Etymology
Advertisement
No results were found for shitting. Showing results for sitting.
bed-rest (n.)
by 1836 as "device for sitting up in bed;" by 1896 as "a resting in bed for recovery from injury or illness;" from bed (n.) + rest (n.).
Related entries & more 
Advertisement
Upanishad (n.)
one of a class of speculative treatises in Sanskrit literature, 1805, from Sanskrit upa-nishad, literally "a sitting down beside." From upa "near to" (from PIE root *upo "under," also "up from under," hence also "over") + ni-shad "to sit or lie down," from ni "downward" (from PIE *ni-, see nether) + -sad "sitting," from PIE root *sed- (1) "to sit."
Related entries & more 
lunch-counter (n.)

"long, elevated table where customers eat standing or sitting on high stools," 1854, American English; see lunch (n.) + counter (n.).

Related entries & more 
seat (n.1)
"thing to sit on; act of sitting," c. 1200, from Old Norse sæti "seat, position," from Proto-Germanic *sæt- (source also of Old High German saze, Middle Dutch gesaete "seat," Old High German gisazi, German Gesäß "buttocks"), from PIE root *sed- (1) "to sit." Meaning "posterior of the body" (the sitting part) is from c. 1600; sense of "part of a garment which covers the buttocks" is from 1835. Seat belt is from 1915, originally in airplanes.
Related entries & more 
sederunt (n.)
"sitting, session," Latin, literally "they sat" (typical opening word in recordings of such proceedings), third person plural past tense of sedere "to sit," from PIE root *sed- (1) "to sit."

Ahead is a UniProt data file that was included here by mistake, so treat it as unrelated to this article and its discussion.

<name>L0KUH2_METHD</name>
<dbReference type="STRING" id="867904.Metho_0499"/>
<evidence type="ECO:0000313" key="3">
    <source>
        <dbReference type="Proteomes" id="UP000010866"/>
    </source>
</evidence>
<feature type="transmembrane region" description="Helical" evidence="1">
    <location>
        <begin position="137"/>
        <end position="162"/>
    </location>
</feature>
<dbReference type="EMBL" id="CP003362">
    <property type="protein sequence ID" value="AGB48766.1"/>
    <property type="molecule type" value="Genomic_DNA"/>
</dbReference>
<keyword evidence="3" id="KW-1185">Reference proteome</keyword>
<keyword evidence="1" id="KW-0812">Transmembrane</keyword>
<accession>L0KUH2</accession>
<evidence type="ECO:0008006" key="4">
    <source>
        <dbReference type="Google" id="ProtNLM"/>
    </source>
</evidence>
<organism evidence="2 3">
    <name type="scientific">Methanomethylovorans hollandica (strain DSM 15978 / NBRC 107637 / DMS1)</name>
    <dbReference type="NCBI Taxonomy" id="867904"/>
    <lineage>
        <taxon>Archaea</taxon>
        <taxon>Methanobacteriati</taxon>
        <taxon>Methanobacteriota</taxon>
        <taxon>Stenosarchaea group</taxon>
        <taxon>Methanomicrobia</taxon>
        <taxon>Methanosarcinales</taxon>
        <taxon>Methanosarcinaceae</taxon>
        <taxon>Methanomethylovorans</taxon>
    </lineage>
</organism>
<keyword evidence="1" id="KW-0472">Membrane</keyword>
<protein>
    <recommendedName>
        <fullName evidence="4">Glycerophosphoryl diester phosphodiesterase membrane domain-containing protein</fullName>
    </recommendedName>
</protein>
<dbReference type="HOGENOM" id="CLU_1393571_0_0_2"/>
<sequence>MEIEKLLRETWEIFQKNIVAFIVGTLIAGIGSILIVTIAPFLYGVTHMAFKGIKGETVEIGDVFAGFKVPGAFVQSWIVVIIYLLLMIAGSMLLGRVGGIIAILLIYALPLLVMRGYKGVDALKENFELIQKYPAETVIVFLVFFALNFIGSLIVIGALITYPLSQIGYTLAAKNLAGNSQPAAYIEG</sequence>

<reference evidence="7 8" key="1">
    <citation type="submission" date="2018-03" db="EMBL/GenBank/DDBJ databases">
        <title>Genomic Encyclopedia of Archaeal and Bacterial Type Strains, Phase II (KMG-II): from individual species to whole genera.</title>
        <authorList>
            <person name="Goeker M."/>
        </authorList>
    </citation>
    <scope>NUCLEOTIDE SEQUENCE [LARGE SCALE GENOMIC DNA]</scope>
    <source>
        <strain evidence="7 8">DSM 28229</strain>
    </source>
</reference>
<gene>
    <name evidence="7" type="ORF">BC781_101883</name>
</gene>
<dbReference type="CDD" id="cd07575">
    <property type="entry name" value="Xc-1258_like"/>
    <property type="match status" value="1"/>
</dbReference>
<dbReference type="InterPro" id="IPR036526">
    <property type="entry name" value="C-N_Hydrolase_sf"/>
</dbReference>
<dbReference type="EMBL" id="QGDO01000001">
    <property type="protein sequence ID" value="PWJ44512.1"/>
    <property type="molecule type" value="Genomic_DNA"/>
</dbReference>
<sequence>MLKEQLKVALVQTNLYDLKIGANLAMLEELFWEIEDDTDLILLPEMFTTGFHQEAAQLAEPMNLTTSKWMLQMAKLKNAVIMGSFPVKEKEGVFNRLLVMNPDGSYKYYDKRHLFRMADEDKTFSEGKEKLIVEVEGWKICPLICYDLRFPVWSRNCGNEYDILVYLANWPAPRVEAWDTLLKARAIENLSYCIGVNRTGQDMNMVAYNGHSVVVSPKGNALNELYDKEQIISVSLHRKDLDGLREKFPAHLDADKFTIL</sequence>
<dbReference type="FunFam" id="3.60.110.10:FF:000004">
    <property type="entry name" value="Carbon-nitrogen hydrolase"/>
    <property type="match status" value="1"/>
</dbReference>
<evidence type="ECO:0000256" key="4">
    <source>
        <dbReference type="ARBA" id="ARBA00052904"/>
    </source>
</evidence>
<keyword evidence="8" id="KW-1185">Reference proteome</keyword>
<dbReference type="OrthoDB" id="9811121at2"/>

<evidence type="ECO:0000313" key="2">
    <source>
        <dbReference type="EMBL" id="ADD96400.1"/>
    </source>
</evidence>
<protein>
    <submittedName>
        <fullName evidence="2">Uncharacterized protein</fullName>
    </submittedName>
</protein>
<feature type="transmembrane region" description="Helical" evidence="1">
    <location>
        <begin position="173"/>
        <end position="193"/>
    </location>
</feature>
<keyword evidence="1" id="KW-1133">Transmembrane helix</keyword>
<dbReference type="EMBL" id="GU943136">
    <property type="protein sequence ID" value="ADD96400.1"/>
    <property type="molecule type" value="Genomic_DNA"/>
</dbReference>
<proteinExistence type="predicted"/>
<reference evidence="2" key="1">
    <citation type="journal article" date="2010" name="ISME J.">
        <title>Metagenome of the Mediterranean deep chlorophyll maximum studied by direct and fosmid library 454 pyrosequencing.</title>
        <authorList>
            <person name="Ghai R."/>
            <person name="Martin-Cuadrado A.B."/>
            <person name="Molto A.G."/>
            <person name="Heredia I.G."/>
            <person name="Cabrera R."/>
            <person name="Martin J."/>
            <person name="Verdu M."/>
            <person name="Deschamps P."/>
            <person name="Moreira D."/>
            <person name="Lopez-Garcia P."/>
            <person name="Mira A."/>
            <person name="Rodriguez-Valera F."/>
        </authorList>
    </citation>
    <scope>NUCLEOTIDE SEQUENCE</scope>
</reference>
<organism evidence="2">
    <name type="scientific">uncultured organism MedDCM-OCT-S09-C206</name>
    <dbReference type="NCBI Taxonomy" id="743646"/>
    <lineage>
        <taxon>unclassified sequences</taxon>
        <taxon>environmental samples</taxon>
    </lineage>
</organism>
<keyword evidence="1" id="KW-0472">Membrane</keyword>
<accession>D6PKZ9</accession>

Related entries & more 
Advertisement
living room (n.)
"room set up for ordinary family or social use, sitting-room," 1795 (as opposed to bedroom, dining room, etc.); from living (n.) + room (n.).
Related entries & more 
sitzkrieg (n.)
1940, "static warfare" (such as prevailed in Europe in the winter of 1939-40), R.A.F. coinage on analogy of blitzkrieg (q.v.), from German sitz "a sitting," from sitzen "to sit" (see sit (v.)).
Related entries & more 
stroma (n.)
1835 in anatomy, plural stromae, Modern Latin, from Latin stroma "bed covering," from Greek stroma "coverlet, covering, mattress, anything spread out for lying or sitting on," from PIE root *stere- "to spread."
Related entries & more 
Eisteddfod (n.)
"annual assembly of Welsh bards," 1822, from Welsh eisteddfod "congress of bards or literati," literally "a session, a sitting," from eistedd "to sit" (from sedd "seat," from PIE root *sed- (1) "to sit") + bod "to be" (from PIE root *bheue- "to be, exist, grow"). The Welsh plural is eisteddfodau.
Related entries & more 
incubation (n.)
1610s, "a brooding," from Latin incubationem (nominative incubatio) "a laying upon eggs," noun of action from past participle stem of incubare "to hatch," literally "to lie on, rest on," from in- "on" (from PIE root *en "in") + cubare "to lie" (see cubicle). The literal sense of "sitting on eggs to hatch them" in English is first recorded 1640s.
Related entries & more 

Page 2